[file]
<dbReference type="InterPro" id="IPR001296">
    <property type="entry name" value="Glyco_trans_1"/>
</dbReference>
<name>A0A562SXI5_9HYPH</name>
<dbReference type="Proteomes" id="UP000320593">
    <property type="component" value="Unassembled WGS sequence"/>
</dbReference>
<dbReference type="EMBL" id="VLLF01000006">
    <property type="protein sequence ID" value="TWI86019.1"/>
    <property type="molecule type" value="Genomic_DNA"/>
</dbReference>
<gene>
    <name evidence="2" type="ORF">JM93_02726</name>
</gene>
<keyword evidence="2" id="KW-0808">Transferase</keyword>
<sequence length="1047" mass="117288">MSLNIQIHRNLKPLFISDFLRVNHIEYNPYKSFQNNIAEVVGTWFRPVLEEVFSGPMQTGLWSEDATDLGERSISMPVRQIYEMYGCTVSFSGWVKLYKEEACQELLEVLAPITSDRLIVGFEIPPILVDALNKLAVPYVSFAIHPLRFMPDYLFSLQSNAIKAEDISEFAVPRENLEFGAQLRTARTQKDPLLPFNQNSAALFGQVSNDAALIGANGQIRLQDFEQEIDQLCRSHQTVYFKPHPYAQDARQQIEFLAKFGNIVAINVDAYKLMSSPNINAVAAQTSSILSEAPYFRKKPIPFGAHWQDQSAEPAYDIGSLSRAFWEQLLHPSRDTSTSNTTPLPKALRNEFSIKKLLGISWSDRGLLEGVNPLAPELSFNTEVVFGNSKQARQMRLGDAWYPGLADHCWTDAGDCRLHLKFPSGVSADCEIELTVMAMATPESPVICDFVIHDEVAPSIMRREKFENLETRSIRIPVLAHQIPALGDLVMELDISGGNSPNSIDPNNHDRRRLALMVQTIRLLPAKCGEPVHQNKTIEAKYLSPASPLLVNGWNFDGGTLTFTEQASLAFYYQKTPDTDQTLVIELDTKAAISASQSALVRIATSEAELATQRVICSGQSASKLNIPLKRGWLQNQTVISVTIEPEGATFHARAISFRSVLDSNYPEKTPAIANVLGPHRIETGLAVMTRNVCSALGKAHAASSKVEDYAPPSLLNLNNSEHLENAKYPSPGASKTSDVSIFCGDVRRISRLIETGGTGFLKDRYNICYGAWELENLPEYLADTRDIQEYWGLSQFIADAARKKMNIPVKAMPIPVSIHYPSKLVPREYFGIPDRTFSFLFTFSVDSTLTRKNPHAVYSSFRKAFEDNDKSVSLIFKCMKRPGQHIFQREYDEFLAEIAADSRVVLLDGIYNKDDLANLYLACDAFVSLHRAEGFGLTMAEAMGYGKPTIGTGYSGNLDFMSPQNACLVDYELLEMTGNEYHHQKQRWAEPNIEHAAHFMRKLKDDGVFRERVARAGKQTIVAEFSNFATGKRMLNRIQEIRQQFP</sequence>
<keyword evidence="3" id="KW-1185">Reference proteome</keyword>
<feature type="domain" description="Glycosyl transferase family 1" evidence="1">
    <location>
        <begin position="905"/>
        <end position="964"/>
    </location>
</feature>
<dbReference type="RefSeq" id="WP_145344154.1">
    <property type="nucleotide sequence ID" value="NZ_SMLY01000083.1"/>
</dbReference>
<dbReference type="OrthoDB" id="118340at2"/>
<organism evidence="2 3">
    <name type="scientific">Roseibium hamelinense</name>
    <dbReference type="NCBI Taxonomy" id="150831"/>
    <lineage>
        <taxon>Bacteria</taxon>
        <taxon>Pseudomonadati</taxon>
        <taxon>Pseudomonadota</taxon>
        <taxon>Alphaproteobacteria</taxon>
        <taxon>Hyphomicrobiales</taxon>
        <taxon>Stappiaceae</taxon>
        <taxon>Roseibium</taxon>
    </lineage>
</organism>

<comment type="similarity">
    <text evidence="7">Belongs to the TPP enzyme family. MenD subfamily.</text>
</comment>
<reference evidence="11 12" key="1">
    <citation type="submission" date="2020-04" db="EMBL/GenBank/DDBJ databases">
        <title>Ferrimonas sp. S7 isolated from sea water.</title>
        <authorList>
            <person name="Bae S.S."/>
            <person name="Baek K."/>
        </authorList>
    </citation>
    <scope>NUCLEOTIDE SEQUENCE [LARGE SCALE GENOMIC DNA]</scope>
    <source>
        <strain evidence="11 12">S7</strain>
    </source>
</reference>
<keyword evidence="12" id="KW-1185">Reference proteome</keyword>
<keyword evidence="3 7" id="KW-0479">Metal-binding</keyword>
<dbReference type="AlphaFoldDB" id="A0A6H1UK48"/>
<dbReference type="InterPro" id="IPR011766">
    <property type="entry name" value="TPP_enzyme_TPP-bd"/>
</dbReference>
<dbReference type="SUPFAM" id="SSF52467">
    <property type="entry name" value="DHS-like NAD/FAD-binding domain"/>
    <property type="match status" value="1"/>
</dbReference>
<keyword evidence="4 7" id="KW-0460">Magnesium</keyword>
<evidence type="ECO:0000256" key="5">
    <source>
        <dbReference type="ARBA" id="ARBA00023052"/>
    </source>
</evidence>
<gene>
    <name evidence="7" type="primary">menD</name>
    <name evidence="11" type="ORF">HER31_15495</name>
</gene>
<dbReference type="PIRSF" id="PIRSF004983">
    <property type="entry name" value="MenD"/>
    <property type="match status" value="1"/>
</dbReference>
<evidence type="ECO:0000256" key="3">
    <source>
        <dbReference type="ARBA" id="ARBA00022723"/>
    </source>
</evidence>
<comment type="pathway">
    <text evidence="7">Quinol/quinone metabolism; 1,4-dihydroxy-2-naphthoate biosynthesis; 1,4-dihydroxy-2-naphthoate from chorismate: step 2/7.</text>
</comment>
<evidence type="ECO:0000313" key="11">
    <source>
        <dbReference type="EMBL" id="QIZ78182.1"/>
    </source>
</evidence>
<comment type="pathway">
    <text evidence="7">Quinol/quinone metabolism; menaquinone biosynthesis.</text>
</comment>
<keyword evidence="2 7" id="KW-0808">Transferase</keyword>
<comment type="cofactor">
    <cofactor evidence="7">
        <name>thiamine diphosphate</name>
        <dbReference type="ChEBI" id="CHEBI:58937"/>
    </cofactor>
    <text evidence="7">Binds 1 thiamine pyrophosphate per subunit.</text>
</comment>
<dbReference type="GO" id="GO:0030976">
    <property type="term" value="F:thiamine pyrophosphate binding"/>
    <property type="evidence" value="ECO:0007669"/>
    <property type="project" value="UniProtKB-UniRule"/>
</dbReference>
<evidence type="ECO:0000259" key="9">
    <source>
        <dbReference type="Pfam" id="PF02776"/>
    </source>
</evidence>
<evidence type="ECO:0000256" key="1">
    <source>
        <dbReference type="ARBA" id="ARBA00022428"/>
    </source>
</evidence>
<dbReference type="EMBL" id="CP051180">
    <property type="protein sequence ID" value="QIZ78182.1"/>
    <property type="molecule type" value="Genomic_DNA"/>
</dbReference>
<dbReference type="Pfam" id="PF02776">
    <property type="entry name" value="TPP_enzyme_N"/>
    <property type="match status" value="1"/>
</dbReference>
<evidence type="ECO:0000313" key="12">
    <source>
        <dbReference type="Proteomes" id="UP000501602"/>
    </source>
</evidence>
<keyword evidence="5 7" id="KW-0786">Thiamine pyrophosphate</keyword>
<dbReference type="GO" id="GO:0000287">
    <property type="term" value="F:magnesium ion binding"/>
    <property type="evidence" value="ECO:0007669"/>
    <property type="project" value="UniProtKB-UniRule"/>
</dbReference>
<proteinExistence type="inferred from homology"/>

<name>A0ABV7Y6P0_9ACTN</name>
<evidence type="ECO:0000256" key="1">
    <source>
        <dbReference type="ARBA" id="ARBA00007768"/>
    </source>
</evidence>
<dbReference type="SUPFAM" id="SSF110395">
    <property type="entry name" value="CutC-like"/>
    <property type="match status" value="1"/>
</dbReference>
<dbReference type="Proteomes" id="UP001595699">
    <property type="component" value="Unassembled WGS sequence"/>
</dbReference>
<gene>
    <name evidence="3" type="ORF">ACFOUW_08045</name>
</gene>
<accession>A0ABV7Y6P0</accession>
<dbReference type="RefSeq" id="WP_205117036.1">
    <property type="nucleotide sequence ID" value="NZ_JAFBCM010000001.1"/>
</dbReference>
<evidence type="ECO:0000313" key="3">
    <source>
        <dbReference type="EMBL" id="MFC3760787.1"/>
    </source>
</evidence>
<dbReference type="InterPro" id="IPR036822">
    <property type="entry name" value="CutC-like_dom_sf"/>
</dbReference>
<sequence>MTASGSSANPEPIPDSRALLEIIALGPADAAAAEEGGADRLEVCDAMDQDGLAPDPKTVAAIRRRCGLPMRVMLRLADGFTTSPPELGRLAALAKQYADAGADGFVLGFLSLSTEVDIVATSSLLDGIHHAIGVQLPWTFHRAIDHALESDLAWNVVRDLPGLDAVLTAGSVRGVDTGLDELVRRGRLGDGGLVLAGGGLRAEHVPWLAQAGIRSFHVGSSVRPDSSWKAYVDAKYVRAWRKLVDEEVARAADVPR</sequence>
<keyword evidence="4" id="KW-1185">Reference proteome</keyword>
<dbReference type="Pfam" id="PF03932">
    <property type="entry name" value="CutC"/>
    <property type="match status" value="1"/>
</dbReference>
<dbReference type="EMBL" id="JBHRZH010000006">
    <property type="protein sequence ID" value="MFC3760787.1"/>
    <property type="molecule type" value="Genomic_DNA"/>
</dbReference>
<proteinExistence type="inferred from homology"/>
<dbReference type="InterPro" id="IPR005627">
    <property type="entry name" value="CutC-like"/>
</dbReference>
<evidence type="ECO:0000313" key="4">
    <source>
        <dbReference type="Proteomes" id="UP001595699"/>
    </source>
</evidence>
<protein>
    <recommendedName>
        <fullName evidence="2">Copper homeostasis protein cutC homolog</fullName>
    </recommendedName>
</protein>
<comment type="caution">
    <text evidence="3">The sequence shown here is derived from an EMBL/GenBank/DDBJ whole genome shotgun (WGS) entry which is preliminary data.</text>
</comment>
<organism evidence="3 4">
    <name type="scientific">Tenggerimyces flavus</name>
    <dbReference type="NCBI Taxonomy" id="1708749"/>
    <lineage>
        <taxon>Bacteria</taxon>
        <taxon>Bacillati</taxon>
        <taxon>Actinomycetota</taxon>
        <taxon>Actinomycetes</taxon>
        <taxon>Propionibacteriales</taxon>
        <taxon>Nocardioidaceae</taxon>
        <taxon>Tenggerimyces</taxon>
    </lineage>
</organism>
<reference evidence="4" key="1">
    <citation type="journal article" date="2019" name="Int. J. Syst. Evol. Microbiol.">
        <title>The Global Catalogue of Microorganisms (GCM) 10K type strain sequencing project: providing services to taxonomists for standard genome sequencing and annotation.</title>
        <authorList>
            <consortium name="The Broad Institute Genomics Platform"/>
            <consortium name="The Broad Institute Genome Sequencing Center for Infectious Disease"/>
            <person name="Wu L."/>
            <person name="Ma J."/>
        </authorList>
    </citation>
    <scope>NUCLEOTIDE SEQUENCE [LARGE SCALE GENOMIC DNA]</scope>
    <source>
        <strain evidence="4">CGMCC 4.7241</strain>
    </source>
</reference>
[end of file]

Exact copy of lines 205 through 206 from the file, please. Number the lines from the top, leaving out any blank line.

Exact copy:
        <taxon>Tenggerimyces</taxon>
    </lineage>